Zaneta Wood, Ed.S. has over 15 years of experience in research and technical writing bringing a keen understanding of data analysis and information synthesis to reach a wide variety of audiences. She studied adult education and instructional technology at Appalachian State University as well as technical and professional communication at East Carolina University. Zaneta has prepared technical p...

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Leslie Kasperowicz holds a BA in Social Sciences from the University of Winnipeg. She spent several years as a Farmers Insurance CSR, gaining a solid understanding of insurance products including home, life, auto, and commercial and working directly with insurance customers to understand their needs. She has since used that knowledge in her more than ten years as a writer, largely in the insurance...

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Reviewed by Leslie Kasperowicz
Farmers Insurance CSR 4 Years

UPDATED: Jun 4, 2019

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Important facts to know...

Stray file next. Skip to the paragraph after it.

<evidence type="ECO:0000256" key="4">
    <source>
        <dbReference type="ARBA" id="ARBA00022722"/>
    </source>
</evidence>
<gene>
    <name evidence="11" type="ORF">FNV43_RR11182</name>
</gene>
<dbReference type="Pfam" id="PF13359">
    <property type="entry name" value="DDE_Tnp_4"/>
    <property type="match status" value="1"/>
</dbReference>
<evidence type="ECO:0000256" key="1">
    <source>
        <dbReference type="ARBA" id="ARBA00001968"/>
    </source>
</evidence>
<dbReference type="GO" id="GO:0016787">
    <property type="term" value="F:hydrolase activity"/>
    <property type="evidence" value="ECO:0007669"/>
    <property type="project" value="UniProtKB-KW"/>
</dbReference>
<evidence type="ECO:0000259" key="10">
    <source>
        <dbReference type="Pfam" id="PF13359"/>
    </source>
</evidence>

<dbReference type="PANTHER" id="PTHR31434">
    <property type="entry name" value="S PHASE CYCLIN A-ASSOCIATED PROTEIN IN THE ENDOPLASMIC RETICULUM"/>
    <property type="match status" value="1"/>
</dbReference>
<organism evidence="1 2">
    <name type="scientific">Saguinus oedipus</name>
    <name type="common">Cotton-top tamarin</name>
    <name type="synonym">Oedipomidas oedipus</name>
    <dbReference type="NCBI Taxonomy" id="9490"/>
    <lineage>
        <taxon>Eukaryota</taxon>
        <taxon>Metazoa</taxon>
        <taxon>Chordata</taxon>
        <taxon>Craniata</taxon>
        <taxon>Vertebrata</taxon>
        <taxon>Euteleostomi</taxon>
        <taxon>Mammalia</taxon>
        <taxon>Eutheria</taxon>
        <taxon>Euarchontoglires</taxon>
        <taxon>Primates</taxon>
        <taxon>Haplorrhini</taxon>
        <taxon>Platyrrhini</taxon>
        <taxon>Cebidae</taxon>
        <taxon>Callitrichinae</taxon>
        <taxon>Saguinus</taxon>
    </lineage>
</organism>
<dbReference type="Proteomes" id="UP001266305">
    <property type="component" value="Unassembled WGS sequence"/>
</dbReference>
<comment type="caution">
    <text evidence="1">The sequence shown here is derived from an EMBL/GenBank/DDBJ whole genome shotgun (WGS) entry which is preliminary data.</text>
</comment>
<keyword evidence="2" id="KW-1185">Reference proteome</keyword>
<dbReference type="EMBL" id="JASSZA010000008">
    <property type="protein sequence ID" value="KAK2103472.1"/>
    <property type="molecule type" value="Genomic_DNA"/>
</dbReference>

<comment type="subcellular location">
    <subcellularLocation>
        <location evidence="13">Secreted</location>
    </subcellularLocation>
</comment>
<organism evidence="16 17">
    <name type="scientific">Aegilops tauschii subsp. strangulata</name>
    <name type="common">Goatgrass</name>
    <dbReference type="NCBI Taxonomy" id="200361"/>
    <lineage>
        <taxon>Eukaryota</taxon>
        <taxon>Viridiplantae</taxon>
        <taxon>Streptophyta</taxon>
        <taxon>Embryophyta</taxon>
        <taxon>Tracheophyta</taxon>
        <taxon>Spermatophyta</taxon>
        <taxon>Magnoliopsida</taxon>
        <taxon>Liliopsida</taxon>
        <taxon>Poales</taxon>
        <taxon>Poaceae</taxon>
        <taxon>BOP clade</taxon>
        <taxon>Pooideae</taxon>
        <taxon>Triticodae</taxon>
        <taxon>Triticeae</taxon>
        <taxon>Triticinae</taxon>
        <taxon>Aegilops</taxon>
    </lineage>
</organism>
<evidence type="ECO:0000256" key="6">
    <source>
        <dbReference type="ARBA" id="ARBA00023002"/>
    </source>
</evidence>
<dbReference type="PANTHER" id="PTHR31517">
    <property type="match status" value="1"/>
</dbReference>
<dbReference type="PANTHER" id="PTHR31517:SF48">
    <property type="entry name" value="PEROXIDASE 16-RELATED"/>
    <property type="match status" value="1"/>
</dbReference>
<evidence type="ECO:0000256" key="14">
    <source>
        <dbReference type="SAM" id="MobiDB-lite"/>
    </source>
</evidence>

• Auto insurance companies won’t check police records if you haven’t filed a claim against your policy
  • If you have past claims on your driving record, the insurer will reference your claims record and not police records
  • When you have an accident, the adjuster may ask you whether or not an officer came to the scene to take a report
  • If a police report was filed after an accident, it could be used in the process of investigating fault
  • When you’ve been issued citations by an officer, it could be used against you when determining fault

Insurance agents run a few different reports when they are taking applications for auto insurance.

At a minimum, the company will need to review your motor vehicle report, your claims history report, and your license history before any underwriter can adequately assess risk and issue a policy at a fair rate.